John Lyon teaches courses ranging from both graduate and undergraduate seminars on Literary and Cultural Theory, Realism, Romanticism, and Aesthetic History, to large-enrollment undergraduate lectures on Indo-European Folktales.
His research interests include German literature, philosophy and culture of the eighteenth and nineteenth centuries. In his book, Crafting Flesh, Crafting the Self: Violence and Identity in Early 19th Century German Literature (Bucknell University Press, 2006), he analyzes wounded human bodies in early nineteenth-century German literature and traces their connection to changing philosophical models of the self.
His most recent book, Out of Place. German Realism, Displacement, and Modernity (Bloomsbury, 2013), reads the literature of German Realism (Raabe, Keller, and Fontane) in terms of philosophical conceptions of place, specifically as a reaction to the changing sense of place resulting from the rise of capitalism, industrialism, and the metropolis during the nineteenth century.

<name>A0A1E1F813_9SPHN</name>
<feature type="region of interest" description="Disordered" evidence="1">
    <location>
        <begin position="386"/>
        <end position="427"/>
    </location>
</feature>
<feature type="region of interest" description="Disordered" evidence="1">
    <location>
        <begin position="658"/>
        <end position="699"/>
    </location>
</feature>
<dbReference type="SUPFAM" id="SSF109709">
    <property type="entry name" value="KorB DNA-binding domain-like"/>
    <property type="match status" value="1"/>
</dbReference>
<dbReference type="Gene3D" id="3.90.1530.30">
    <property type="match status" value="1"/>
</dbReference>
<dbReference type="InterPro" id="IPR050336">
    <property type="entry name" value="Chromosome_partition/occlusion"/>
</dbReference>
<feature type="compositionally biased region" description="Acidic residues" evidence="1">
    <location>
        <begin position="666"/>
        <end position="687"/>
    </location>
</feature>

He has co-edited volumes on Goethe, Fontane, and Joint Authorship in the Age of Goethe and published articles on German Realism, Theodor Fontane, Wilhelm Raabe, Johann Wolfgang von Goethe, Georg Büchner, Clemens Brentano, Heinrich von Kleist, Johann Caspar Lavater, Novalis, Friedrich Hölderlin and Friedrich Schiller and presented widely on topics in eighteenth and nineteenth century literature, culture, and philosophy.